What to expect in Michigan’s first election since voting rights amendment
On Tuesday, Michigan voters will participate in the first election since a sweeping voting rights constitutional amendment passed with 67 percent of the vote last November.
The election may seem like small potatoes; only around 17 percent of currently registered voters are impacted by elections May 7, and most of them will be deciding on millages and other local ordinances.
Secretary of State Jocelyn Benson, though, said it’s a landmark to determine whether local clerks have enough staff to handle an expected influx of voters over the next several elections — especially the looming Michigan presidential primary in March 2020.
Among those new rights: The right to vote absentee for no reason, the right to register to vote on Election Day and automatic voter registration.
“May 7 is going to be a good test to see with the implementation of voter registration and vote by mail, what the needs are,” Benson told Bridge Magazine.
“When this has been implemented in other states, you've seen the number of citizens choosing to vote by mail double over the course of a few elections. And so my question is, are we ready for that?”
Those changes are the result of the “Promote the Vote” amendment, which enshrined several new voting rights in the state constitution intended to make it easier for more people to vote.
Here’s what Michiganders can expect from the first election since the sweeping change:
A wider window to register
For the first time, voters can register to vote up to and on Election Day (Beforehand, would-be voters had to be registered at least 30 days in advance.).
The new amendment allows registration by mail up to 15 days ahead of the election. For Tuesday’s election, that was April 22.
If you missed that window, you can still register to vote in person at your local clerk’s office with proof of residency. That includes a driver’s license, a bank statement, or a utility bill, among other options.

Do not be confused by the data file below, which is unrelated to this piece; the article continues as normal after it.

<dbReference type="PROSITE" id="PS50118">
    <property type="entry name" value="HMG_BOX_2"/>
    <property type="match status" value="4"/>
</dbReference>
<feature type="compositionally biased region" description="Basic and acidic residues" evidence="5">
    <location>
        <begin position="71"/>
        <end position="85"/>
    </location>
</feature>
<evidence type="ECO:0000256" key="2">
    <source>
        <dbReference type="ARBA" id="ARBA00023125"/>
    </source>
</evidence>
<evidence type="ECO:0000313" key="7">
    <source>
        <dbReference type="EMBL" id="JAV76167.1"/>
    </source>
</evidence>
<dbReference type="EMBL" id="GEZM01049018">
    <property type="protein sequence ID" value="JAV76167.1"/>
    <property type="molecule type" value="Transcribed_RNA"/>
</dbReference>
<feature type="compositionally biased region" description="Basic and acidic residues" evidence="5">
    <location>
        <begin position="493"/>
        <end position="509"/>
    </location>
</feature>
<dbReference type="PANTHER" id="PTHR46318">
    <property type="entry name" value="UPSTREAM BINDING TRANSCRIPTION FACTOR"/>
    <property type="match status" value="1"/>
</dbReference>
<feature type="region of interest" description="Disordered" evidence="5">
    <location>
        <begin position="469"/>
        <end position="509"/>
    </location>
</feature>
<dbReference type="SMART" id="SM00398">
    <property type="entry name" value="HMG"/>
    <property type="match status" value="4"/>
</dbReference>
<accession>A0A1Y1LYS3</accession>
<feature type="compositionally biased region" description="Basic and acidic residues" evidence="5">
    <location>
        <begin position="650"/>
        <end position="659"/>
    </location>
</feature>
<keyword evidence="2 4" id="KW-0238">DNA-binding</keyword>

Clerks are required to host extended hours this weekend — at least eight hours on Saturday, Sunday or both — to receive absentee voter ballots and to register voters.
Also, those who happened to renew their driver’s license or personal ID card after the amendment went into effect on December 21 will have been automatically registered to vote unless they specifically declined.
More flexibility in casting a ballot
The new amendment also guarantees the right to vote absentee for any reason, which essentially doubles as early voting. Before, people could only vote absentee if they were older than 60, out of town on Election Day, in jail, working as an election inspector in another precinct, unable to make it to the polls for religious reasons, or unable to vote at the polls without help.
There’s still time to receive an absentee ballot in the mail.
To do so, voters must send an absentee voter application (downloaded from the Secretary of State’s online portal) to their local clerk, which must receive it by 5 p.m. Friday. The clerk would then send them a ballot in the mail, which they must turn in by 8 p.m. on Election Day.
Ginger Terpstra, city clerk in Charlotte, southwest of Lansing, said in late April that her office’s absentee voter list had increased by nearly 70 percent ahead of the May election.
“In fact, we’re still sending ballots out pretty regularly to the point that I’ve had to order some more ballots,” Terpstra said.
On Election Day, voters who have registered in advance can go to their precinct to fill out a ballot, per usual. And those who haven’t registered until Election Day can vote absentee at the clerk’s office when they go to register, or take their proof of registration to the polls.
Clerks may be a little frazzled